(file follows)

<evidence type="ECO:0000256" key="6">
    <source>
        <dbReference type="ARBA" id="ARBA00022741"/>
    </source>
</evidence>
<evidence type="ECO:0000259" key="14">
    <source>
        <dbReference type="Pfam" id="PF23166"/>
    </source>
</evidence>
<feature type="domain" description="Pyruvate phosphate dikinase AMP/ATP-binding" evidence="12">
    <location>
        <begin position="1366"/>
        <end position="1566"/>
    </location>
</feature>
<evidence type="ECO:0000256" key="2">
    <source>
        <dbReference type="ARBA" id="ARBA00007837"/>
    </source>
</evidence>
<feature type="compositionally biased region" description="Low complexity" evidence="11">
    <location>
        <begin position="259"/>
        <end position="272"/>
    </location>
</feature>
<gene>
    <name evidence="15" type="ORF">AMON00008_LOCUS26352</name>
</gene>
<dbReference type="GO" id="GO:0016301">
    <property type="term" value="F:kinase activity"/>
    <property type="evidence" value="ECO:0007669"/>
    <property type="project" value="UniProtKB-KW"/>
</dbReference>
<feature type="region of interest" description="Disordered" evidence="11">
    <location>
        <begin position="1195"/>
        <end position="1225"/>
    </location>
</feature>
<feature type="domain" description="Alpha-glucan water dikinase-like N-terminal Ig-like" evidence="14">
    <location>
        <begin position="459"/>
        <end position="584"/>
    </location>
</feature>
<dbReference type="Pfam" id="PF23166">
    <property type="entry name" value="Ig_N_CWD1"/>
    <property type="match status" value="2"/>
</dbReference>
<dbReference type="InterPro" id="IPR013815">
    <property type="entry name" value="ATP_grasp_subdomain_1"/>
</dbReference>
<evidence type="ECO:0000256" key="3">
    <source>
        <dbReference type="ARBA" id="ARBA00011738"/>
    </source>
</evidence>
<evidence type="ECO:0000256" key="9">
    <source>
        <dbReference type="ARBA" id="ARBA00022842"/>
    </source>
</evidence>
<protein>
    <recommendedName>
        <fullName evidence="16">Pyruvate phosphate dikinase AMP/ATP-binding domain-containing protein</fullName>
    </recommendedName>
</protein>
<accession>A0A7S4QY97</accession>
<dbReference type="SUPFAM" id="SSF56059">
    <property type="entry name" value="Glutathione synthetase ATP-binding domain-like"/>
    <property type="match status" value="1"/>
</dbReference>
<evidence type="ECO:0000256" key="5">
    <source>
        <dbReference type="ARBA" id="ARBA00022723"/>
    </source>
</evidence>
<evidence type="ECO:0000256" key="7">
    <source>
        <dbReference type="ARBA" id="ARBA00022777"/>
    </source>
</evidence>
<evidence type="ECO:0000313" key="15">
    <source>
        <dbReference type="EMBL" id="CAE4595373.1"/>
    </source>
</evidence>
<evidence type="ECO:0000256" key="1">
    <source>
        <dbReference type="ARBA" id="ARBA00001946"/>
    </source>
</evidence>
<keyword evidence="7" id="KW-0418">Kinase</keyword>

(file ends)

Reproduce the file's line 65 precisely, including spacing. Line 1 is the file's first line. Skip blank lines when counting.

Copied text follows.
<protein>